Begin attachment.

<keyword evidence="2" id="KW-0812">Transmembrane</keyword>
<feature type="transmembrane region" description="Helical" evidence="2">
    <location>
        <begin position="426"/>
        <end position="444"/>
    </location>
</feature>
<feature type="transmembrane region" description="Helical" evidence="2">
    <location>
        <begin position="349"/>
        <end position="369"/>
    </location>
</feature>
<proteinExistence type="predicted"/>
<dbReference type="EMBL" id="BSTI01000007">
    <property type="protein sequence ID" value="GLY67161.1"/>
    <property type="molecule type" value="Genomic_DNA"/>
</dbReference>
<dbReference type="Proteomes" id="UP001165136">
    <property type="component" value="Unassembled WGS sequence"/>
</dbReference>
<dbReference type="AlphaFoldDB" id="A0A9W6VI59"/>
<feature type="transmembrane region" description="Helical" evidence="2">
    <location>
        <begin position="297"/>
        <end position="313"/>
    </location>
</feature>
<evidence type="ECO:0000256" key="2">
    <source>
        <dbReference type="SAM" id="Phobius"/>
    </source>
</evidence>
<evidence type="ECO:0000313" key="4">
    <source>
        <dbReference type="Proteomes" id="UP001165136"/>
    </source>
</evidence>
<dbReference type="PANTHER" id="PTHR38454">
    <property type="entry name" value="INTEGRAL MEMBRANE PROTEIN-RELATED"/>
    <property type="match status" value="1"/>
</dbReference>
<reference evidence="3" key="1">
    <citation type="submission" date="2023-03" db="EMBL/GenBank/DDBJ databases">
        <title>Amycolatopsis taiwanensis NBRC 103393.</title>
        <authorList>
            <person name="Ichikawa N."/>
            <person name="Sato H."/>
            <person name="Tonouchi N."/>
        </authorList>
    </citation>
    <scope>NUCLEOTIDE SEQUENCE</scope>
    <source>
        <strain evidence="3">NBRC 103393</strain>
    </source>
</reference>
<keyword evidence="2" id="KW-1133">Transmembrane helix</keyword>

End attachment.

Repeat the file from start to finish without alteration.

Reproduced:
<keyword evidence="2" id="KW-0812">Transmembrane</keyword>
<feature type="transmembrane region" description="Helical" evidence="2">
    <location>
        <begin position="426"/>
        <end position="444"/>
    </location>
</feature>
<feature type="transmembrane region" description="Helical" evidence="2">
    <location>
        <begin position="349"/>
        <end position="369"/>
    </location>
</feature>
<proteinExistence type="predicted"/>
<dbReference type="EMBL" id="BSTI01000007">
    <property type="protein sequence ID" value="GLY67161.1"/>
    <property type="molecule type" value="Genomic_DNA"/>
</dbReference>
<dbReference type="Proteomes" id="UP001165136">
    <property type="component" value="Unassembled WGS sequence"/>
</dbReference>
<dbReference type="AlphaFoldDB" id="A0A9W6VI59"/>
<feature type="transmembrane region" description="Helical" evidence="2">
    <location>
        <begin position="297"/>
        <end position="313"/>
    </location>
</feature>
<evidence type="ECO:0000256" key="2">
    <source>
        <dbReference type="SAM" id="Phobius"/>
    </source>
</evidence>
<evidence type="ECO:0000313" key="4">
    <source>
        <dbReference type="Proteomes" id="UP001165136"/>
    </source>
</evidence>
<dbReference type="PANTHER" id="PTHR38454">
    <property type="entry name" value="INTEGRAL MEMBRANE PROTEIN-RELATED"/>
    <property type="match status" value="1"/>
</dbReference>
<reference evidence="3" key="1">
    <citation type="submission" date="2023-03" db="EMBL/GenBank/DDBJ databases">
        <title>Amycolatopsis taiwanensis NBRC 103393.</title>
        <authorList>
            <person name="Ichikawa N."/>
            <person name="Sato H."/>
            <person name="Tonouchi N."/>
        </authorList>
    </citation>
    <scope>NUCLEOTIDE SEQUENCE</scope>
    <source>
        <strain evidence="3">NBRC 103393</strain>
    </source>
</reference>
<keyword evidence="2" id="KW-1133">Transmembrane helix</keyword>